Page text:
New York Penal Law 145.05 is the act of criminal mischief in the third degree. What this means is the simple act of lawfully committing the act of vandalism. Anyone who defiles, destroys, or damages another person’s property without the permission of the property owner is considered guilty of criminal mischief in a court of law if the evidence proves it. In New York, criminal mischief in the third degree is a Class E felony with a potential punishment of up to four years in prison or five years of probation. Restitution can be added to either sentence as an additional punishment for anyone found guilty of criminal mischief in the third degree.
Being accused of criminal mischief in the third degree means you must be guilty of at least one of the following in the state of New York:
– You intentionally cause damage to the property of someone else without permission
– Damage property of another person in excess of $250
Being found guilty of these crimes could result in a minor form of restitution, but it all depends on what the accuser decides is a necessary punishment for the person guilty. The accuser has the ability to ask for a harsher punishment for anyone who is willing to commit such a crime against their property.
Examples of Criminal Mischief in the Third Degree
Criminal mischief in the third degree is not the most serious offense of this nature, but it’s not the least serious. It’s still a problem for many people that might end up costing guilty parties years of their lives. a scorned man or woman upset because their significant other left them or cheated might be guilty of criminal mischief in the third degree if they decide they want to slash their tires or even break their favorite household item in the midst of a fight.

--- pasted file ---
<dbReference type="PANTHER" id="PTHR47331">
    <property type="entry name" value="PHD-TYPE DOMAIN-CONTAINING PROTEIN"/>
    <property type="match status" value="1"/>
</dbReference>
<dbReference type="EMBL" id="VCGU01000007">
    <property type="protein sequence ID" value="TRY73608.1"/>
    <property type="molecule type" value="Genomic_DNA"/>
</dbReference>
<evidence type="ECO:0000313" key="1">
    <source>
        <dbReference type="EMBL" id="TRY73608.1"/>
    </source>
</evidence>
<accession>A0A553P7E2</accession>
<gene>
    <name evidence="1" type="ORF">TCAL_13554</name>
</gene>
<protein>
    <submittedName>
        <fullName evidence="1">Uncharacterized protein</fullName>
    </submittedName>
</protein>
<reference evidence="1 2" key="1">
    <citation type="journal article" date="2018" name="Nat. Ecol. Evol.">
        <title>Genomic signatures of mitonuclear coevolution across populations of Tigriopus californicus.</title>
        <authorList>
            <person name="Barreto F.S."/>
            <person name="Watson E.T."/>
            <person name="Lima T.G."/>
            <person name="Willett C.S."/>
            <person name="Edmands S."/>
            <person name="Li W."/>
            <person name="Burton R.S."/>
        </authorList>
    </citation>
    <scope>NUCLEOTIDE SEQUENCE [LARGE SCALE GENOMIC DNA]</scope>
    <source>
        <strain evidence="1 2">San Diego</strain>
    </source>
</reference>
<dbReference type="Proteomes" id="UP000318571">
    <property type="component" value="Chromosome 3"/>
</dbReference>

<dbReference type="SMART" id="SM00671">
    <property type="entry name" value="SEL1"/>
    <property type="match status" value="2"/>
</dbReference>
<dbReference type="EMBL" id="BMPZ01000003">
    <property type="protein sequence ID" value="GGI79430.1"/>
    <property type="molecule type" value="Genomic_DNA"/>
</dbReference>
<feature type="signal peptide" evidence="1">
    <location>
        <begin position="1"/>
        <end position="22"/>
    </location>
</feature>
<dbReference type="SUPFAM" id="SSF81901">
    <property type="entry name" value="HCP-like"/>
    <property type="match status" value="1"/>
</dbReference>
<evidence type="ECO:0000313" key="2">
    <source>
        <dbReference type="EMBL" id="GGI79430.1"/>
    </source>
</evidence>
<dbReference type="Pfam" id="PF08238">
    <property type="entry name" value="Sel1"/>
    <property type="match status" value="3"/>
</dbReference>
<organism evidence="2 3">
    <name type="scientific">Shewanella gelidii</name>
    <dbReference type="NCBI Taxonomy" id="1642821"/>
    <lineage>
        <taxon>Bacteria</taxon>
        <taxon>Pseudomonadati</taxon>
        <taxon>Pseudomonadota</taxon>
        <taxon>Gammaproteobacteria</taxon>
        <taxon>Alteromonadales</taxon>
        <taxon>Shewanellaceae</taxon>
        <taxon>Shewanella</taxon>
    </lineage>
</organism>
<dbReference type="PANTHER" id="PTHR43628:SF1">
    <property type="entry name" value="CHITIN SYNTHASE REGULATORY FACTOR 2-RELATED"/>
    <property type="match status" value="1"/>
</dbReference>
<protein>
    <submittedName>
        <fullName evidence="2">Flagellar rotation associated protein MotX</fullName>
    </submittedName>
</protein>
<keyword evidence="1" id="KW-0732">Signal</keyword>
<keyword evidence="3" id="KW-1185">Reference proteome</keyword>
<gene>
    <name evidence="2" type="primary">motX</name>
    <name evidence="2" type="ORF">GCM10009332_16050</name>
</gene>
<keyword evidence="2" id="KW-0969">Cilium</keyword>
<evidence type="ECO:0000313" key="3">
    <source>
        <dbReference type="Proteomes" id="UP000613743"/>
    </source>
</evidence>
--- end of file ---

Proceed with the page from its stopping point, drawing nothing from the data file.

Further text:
On the opposite end of the spectrum, a couple in the midst of a fight who ends up causing damage might not intend to cause damage. A man who slashes the tires of his wife’s car following a fight because he wants to upset her could be guilty of criminal mischief in the third degree. A woman who wants to get out of the house following a bad argument might take her husband’s car if it’s parked behind hers and end up in a minor fender bender because she’s crying and has a difficult time seeing the road in front of her. She didn’t intend to cause damage to his vehicle, so he’d have to prove this was her intent.
Anyone who is accused of criminal mischief in the third degree will find the burden of proof falls on the prosecutor. The best defense is an NYC criminal attorney with ample experience in the courtroom. If it can be proven your actions were unintentional, it can be proven you are not guilty of criminal mischief in the third degree. The other defense for this type of accusation is that the damage is not in excess of $250. If it is minor, most people will take a payout or settlement rather than ask for probation or jail time of the person who committed the crime.
Criminal mischief in the third degree must be intentional to be considered a crime, but it’s all about the evidence and the burden of proof the prosecutor has. An attorneys job is to help the defendant navigate these muddy waters to find a defense that will work in a court of law. It’s possible if the burden of proof is not there.
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